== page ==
We also spoke about how in this consumer-driven world that shoppers are essentially looking for everything. That is, they want value for their dollar, but they also want to find a brand that resonates with their lifestyle. This insight becomes particularly important for niche brands like Seventh Generation. I asked Joey what his strategy was for competing with larger, household brands with large budgets. His answer surprised me. They don’t really compete with those brands. Why? Seventh Generation appeals to a specific kind of customer. It seems to be in many ways, that makes a marketer’s job easier. There is no breaking through the clutter when the customer is seeking you out.

Lastly, I had to ask Joey about Rance Crain’s recent Ad Age piece Is the Era of Purpose-Driven Ads (Finally) OverJoey’s answer was simple. If the brand attaches itself to a cause as a selling gimmick, consumers will suss that out and it will fail. If it is a genuine initiative to do business differently, the story and the opportunity changes significantly.

To hear more of Joey’s insights, tune in below.

Connect with Kat on Google +LinkedIn or Twitter.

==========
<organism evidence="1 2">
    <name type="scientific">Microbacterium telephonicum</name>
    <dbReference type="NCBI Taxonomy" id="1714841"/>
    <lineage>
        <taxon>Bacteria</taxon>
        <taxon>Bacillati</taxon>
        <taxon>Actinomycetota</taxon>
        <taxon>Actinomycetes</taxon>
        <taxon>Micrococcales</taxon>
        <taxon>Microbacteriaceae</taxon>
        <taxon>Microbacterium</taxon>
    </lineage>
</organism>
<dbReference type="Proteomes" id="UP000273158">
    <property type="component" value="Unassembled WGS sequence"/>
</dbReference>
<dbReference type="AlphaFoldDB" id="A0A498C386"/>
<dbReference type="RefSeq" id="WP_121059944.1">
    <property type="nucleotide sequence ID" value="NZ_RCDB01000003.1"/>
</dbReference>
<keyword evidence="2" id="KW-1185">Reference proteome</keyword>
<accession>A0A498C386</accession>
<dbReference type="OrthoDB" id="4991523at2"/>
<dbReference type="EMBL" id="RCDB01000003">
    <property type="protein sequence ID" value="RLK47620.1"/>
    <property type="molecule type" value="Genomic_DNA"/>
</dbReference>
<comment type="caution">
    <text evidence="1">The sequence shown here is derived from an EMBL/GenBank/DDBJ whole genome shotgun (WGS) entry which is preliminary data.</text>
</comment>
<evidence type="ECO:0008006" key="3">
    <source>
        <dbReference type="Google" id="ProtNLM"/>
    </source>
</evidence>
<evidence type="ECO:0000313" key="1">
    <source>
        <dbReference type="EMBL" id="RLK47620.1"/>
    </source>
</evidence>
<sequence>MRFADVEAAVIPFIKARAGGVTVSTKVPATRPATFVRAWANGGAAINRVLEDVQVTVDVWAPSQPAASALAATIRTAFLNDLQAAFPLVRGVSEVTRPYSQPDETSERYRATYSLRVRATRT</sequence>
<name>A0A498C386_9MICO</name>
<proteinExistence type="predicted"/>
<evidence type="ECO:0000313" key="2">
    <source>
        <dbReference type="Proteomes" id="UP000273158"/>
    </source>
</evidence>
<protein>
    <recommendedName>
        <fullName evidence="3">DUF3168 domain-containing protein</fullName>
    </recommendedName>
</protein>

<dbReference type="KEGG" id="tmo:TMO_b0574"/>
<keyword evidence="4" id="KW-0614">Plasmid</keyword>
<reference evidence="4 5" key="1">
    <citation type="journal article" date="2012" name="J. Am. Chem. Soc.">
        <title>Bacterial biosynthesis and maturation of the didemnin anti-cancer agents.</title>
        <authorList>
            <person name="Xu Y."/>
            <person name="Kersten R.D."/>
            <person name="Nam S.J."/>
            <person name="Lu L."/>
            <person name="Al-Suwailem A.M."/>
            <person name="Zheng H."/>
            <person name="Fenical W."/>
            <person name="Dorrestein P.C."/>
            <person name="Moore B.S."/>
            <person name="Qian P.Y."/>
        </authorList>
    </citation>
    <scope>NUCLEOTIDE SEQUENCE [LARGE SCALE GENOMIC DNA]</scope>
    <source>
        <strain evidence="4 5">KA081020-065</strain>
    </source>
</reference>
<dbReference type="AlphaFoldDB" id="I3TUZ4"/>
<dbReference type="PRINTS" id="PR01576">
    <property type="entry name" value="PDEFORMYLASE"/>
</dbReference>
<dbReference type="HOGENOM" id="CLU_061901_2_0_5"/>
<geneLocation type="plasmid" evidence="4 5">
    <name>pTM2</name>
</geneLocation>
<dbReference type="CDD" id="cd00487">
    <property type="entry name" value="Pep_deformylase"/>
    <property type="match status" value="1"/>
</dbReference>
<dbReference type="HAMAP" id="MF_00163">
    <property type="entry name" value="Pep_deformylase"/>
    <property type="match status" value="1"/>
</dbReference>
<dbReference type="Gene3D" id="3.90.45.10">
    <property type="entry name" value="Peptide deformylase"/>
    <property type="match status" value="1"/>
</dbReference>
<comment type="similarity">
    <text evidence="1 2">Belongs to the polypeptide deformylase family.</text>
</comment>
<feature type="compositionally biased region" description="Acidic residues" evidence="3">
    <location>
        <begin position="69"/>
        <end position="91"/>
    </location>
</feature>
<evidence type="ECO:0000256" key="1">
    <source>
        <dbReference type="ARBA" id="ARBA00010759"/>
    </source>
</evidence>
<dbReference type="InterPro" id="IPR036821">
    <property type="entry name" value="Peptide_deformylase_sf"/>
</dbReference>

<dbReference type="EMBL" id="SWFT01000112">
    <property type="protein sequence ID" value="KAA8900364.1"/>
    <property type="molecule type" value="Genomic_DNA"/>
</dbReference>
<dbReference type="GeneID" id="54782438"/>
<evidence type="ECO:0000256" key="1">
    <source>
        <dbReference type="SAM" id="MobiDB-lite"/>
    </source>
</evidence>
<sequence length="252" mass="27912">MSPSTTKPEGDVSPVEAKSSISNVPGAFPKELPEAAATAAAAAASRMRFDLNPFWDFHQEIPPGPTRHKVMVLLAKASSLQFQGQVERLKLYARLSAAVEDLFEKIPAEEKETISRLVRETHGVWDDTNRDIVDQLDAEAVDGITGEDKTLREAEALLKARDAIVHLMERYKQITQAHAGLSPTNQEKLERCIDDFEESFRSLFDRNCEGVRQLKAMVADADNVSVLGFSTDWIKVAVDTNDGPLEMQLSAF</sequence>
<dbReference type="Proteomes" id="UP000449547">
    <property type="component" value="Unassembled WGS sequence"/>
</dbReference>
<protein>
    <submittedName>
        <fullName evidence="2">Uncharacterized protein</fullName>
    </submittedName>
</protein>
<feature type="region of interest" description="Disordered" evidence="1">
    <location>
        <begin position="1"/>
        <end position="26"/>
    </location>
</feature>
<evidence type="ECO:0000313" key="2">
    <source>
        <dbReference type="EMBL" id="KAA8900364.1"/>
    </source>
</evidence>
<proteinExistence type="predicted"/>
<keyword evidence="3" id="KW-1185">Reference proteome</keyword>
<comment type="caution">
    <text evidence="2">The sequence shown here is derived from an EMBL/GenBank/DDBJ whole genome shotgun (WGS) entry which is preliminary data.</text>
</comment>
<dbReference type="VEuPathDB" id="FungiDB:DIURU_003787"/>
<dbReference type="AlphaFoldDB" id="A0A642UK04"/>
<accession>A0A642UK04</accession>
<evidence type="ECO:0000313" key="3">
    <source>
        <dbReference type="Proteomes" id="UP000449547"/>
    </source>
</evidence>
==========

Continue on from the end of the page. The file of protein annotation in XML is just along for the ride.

[Lead Image via Tagxedo]

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Brand Fast-Trackers #192 – Branding an Ingredient

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Woohoo the theme is now live!! I am beyond thrilled and hope you will stand by a wee bit longer as we perfect any kinks. :-) And of course, as always, I’d love to hear your suggestions.

Branding an Ingredient

Marketing Silos

On to today’s podcast….we are returning to our series with Chris Brace  (See Episodes 140141144147149155, 159), and despite the numerous episodes we have done with him, something new clicked for me and made me pull out my copy of Gini Dietrich and Geoff Livingston‘s fantastic Marketing in the Round. We spoken a lot about consumers and shoppers and we have spoken about integrated marketing, but what I never quite hit on was that marketers must put the needs of these two together. As Chris put it: